Figure 3: Detection of ALSS-induced vein damage in the ex vivo system.
figure 3

The HFU images of the isolated artery and vein perfused with arterial laminar shear stress (ALSS, 12 dyn/cm2) at 0, 1, 3, 6, 12, and 24 hrs (A). Quantification of the normalized maximum echogenicity (normalize to the same vessel at 0 hr) showed that ALSS increased the echogenicity when perfusing the vein for 3 to 24 hrs (max at 12 hrs), but not in the artery or when subjecting either artery or vein to VLSS (n = 5) (B). The immunofluorescence staining of cross-sectioned venous tissues demonstrated that ALSS induces venous EC autophagy formation at 12 and 24 hrs (red color for LC3 expression), COX-2 expression (mild level of red color at 12 hrs, and high at 24 hrs), and EC apoptosis at 24 hrs after ALSS application (green color for TUNEL positive cells) (n = 5) (C). Strong positive correlations of echogenicity were observed with LC3 and COX-2 expressions (n = 5) (D). The ALSS-induced autophagy in venous ECs was confirmed morphologically by the accumulation and formation of double-membrane autophagosomes (arrowheads) using transmission electron microscopy (E). Without arterial pressure, the ALSS still induced venous EC damage with accompanied by the positive staining of LC3, COX-2, and TUNEL (F). Scale bar: 20 μm. *Significant difference from the results at 0 h, p < 0.05.

Table 1 Multiple regression analysis between echogenicity and histological variables.

The accumulation of typical autophagosomes with double membranes (arrowheads, Fig. 3E) was observed in venous ECs after 24 hrs ALSS perfusion using transmission electron microscope (TEM). To assess whether the induction of venous EC damage by venous-arterial flow transition was the result of increased shear stress or pressure, experiments were performed under the same shear stress but with different pressure levels acting on the ECs, by concomitantly adjusting the upstream and downstream pressure levels. Similar inductions of LC3, COX-2, and TUNEL expressions were observed in venous ECs that underwent ALSS perfusion in the absence of pressure (P = 0, Fig. 3F). When considered together, the increase in echogenicity in HFU images after subjecting the venous ECs to ALSS shows a strong positive correlation with EC damage in response to the induction of autophagy overactivation (Table 1).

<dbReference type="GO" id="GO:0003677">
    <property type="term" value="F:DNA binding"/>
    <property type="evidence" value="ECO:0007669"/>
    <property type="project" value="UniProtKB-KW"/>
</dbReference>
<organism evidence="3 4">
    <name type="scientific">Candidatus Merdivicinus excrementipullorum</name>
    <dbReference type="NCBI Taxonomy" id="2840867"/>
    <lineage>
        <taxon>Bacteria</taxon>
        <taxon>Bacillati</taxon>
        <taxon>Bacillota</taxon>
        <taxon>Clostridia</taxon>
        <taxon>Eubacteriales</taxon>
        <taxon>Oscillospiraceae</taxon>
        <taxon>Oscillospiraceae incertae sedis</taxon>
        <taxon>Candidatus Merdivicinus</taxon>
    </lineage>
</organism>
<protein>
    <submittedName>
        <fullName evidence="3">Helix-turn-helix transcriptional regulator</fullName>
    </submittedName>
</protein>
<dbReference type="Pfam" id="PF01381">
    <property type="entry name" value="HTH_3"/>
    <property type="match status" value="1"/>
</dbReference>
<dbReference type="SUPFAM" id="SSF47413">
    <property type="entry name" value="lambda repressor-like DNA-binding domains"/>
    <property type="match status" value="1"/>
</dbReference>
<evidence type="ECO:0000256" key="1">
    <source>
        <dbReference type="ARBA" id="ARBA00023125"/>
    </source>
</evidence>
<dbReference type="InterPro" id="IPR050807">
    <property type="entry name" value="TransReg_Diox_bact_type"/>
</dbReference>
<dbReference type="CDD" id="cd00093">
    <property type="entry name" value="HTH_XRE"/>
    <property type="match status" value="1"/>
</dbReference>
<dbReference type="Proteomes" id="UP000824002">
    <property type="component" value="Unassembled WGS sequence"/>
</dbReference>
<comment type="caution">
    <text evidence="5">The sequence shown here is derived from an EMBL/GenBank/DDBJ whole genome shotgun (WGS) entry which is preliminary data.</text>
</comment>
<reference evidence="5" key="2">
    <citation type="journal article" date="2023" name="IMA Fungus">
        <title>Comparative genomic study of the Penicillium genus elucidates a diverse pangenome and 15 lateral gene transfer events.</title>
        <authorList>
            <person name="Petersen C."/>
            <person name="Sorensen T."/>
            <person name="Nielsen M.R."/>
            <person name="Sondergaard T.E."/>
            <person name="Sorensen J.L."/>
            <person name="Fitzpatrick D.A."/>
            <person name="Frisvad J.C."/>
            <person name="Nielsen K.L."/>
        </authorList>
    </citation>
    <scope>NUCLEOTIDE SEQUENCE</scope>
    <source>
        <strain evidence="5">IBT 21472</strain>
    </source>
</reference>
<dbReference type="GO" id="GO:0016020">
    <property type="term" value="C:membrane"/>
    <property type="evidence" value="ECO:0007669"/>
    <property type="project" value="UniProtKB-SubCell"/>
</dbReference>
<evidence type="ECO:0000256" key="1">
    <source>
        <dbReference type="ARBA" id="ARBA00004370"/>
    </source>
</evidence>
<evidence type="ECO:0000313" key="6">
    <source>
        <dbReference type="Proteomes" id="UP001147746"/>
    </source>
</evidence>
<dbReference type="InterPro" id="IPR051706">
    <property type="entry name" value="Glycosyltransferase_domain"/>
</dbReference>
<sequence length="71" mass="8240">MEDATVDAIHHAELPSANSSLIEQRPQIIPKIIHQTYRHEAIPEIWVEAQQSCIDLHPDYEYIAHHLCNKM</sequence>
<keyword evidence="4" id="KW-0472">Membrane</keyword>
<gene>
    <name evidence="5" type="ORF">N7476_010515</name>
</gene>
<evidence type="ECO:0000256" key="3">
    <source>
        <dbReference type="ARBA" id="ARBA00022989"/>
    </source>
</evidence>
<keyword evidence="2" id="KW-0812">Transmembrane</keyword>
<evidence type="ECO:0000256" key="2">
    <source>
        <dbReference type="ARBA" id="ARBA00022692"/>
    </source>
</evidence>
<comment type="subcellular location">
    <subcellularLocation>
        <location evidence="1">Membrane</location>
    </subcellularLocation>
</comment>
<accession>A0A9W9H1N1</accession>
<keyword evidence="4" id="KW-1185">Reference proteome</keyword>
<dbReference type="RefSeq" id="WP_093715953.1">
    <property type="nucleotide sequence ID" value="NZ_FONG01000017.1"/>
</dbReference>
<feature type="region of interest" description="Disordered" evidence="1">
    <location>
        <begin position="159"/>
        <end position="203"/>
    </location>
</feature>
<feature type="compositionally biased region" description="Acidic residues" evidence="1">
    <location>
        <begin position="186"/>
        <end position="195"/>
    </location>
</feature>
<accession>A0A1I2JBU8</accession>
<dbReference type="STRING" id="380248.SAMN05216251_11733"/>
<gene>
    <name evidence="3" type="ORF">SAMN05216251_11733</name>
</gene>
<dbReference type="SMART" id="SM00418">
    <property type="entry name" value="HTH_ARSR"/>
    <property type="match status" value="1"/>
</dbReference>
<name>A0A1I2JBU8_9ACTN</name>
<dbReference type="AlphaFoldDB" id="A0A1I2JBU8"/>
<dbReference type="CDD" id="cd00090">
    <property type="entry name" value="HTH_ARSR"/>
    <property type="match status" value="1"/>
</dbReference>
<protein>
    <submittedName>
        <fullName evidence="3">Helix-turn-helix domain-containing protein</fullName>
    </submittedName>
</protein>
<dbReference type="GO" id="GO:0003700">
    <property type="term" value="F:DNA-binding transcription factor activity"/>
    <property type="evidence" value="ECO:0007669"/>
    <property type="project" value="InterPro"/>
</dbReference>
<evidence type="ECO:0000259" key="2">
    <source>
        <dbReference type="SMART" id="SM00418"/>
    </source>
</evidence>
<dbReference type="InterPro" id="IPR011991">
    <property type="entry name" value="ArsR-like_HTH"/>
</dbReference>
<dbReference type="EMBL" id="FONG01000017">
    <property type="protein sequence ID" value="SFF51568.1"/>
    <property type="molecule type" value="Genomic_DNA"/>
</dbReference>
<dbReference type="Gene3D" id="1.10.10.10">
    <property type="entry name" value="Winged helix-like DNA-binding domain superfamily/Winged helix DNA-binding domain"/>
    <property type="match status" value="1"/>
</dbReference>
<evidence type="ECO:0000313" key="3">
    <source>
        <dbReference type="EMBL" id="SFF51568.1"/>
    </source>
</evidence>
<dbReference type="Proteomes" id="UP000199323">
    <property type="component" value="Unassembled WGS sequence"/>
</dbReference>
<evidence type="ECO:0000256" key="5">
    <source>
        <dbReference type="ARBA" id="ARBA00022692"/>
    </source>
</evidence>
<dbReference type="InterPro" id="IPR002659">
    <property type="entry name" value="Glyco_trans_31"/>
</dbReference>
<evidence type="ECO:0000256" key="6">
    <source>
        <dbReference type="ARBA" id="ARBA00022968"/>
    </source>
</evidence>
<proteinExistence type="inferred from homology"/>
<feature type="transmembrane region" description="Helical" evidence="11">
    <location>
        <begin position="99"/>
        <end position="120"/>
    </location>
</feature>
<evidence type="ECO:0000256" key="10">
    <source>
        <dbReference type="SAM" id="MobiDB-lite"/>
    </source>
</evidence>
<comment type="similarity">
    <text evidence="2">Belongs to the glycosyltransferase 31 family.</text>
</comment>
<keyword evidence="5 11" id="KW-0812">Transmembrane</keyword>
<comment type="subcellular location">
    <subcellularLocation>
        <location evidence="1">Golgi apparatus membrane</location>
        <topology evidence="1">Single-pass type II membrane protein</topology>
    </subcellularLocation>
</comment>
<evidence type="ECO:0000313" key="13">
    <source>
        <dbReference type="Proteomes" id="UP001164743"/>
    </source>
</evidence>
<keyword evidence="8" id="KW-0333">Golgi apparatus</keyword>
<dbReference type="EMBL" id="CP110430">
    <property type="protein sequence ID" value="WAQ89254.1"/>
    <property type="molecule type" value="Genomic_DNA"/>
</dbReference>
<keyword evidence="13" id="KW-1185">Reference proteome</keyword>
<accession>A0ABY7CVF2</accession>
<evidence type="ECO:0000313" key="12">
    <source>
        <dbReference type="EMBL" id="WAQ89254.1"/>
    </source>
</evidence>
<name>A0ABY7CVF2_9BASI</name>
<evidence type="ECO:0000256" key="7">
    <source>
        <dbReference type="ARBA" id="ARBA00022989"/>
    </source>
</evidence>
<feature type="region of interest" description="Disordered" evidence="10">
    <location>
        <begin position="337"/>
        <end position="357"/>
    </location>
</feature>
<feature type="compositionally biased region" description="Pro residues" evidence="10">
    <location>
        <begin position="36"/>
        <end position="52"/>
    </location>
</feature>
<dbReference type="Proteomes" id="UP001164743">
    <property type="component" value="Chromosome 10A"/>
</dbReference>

Alleviation of EC damage and neointimal hyperplasia by excessive autophagy inhibition

Results from both in vivo (Fig. 1) and ex vivo (Fig. 3) experiments suggest that excessive autophagy plays an important role in venous EC damage during the venous-arterial flow transition. To determine whether the ALSS-induced autophagy overactivation has an essential role in damaging the endothelium in vein grafts, the autophagic puncta and endothelial integrity were assessed by en face staining. Under static conditions, both arteries and veins showed intact confluent EC monolayers (shown by CD31 staining) with rare autophagosome formation (assessed by LC3 staining) (Fig. 4A). The arteries subjected to ALSS showed no induction of autophagy formation or alteration in endothelium integrity. However, the veins subjected to ALSS for 24 hrs showed excessive positive staining of LC3 clustered on the luminal surface of venous ECs, which underwent severe peeling off. Transient pretreatment (30 min before ALSS stimuli) with a specific autophagy inhibitor (3-methyladenine, 3-MA) attenuated LC3 clustering in venous ECs (Fig. 4A) and significantly rescued the endothelial detachment (Fig. 4B). The immunofluorescent staining of LC3 and COX-2 in frozen-sectioned samples further demonstrated that the 3-MA-pretreatment blocked autophagosome formation and reduced apoptosis in venous ECs subjected to ALSS (Fig. 4C), as well as inhibiting the ALSS-triggered hyperechogenicity in HFU images (Fig. 4D). Inhibition of ALSS-induced excessive autophagy using 3-MA-pretreatment was further confirmed by the p62/SQSTM1 expression in venous ECs (Supplementary Fig. S4). These results indicate that the transient inhibition of autophagy can block the inflammatory responses and apoptosis of venous ECs in response to ALSS.

Figure 4: Transient inhibition of autophagy by 3-MA prevented the loss of venous ECs under ALSS.
figure 4

The detection of endothelium integrity and autophagy by en face staining of CD31 (green) and LC3 (red). The intact endothelial monolayer was observed in both arteries and veins under static conditions. After 24 hrs of ALSS stimulation, venous ECs were peeled off with high expressions of autophagy formation in venous ECs (n = 7) (A). Incubation of the vein with an autophagy inhibitor (3-MA) for 30 min before the application of ALSS significantly preserved venous ECs (n = 5) (B). 3-MA decreased ALSS-induced LC3-, COX-2-, and TUNEL-positive staining (n = 6) (C), and echogenicity (n = 4) (D) at 24 hrs. Scale bar in (A) 50 μm. Scale bar in (C) 30 μm. *Significant difference from the static condition, p < 0.05. #Significant difference from the condition without 3-MA treatment, p < 0.05.